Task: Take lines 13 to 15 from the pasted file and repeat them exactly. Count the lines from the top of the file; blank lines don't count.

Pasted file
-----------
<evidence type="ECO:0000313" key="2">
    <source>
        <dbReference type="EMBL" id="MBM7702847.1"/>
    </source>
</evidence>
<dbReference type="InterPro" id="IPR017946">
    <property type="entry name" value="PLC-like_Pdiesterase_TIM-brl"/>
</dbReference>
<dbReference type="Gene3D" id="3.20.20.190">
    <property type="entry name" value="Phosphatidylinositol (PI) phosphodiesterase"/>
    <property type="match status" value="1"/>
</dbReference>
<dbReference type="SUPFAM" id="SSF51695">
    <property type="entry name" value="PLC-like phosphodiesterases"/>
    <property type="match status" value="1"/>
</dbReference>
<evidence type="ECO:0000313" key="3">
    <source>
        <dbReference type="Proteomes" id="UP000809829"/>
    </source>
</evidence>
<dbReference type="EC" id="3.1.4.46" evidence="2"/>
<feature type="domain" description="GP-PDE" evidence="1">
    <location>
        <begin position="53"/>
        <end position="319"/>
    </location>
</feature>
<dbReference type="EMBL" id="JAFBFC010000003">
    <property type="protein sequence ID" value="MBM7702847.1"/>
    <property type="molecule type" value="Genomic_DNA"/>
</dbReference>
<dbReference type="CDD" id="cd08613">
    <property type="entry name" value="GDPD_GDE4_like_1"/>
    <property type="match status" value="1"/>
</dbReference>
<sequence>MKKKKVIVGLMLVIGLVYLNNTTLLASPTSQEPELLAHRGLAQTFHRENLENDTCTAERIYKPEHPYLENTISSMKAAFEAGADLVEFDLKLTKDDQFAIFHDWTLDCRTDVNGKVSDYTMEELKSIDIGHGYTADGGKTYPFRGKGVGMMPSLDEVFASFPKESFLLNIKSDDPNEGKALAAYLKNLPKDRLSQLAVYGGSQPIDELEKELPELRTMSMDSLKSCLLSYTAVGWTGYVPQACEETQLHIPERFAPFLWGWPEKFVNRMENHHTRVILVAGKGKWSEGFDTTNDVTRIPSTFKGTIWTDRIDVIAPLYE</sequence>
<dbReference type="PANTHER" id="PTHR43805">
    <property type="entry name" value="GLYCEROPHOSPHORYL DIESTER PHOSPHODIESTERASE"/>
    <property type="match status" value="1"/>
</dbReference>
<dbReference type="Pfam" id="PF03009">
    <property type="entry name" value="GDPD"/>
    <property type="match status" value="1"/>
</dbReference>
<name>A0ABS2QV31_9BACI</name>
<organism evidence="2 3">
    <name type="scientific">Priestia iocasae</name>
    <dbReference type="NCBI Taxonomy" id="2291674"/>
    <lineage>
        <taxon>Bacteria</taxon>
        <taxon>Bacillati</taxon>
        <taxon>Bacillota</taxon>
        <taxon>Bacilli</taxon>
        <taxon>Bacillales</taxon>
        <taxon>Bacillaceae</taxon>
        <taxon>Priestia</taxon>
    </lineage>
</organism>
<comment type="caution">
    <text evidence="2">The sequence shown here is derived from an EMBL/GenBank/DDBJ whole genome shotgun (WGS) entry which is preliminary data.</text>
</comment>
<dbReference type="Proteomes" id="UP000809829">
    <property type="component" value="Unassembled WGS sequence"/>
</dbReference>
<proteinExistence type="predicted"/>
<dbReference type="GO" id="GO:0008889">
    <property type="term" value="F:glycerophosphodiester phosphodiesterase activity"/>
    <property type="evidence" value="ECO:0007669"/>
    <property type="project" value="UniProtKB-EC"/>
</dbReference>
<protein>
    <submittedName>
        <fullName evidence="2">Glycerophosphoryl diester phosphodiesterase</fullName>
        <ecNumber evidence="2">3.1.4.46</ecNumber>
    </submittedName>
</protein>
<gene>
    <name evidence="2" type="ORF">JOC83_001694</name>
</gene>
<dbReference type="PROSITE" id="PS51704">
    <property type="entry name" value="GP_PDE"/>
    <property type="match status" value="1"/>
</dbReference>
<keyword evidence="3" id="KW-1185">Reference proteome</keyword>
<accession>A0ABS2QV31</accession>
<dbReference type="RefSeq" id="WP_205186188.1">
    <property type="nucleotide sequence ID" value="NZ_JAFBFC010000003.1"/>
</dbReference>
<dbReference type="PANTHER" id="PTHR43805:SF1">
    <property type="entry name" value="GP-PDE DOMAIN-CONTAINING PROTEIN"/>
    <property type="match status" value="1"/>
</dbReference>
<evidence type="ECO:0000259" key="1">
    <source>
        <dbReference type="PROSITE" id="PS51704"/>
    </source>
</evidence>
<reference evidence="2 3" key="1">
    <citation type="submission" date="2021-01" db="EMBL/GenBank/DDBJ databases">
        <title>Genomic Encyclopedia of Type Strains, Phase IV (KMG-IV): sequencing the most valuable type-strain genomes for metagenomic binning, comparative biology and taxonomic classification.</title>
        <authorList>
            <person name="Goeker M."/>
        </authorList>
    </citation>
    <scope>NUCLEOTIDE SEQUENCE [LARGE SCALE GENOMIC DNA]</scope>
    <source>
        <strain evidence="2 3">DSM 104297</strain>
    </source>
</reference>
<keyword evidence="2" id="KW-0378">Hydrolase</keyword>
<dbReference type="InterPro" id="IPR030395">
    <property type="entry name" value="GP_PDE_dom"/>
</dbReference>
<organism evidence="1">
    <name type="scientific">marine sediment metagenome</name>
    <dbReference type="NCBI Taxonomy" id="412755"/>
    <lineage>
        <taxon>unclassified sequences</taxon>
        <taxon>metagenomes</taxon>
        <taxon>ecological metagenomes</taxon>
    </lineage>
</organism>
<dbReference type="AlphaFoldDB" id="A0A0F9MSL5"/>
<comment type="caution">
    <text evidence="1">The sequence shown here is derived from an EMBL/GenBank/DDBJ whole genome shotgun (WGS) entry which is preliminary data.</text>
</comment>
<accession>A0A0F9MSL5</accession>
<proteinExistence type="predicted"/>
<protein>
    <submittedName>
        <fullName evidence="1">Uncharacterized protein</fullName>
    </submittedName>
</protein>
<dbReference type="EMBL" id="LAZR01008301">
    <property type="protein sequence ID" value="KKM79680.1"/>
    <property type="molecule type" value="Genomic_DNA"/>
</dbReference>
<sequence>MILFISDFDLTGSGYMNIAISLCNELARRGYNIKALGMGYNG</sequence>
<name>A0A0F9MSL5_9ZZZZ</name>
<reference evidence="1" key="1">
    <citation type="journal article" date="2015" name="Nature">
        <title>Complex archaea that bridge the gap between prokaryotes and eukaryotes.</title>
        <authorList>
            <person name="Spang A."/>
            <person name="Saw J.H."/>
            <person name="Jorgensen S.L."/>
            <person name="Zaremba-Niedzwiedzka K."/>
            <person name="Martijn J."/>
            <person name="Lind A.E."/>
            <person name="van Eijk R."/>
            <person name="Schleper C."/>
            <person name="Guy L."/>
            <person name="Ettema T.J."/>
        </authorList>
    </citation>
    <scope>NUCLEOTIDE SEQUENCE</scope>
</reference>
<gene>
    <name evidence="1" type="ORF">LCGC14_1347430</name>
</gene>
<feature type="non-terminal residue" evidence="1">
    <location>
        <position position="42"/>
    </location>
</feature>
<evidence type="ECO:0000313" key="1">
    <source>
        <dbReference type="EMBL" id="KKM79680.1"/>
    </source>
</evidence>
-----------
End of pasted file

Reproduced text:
<dbReference type="SUPFAM" id="SSF51695">
    <property type="entry name" value="PLC-like phosphodiesterases"/>
    <property type="match status" value="1"/>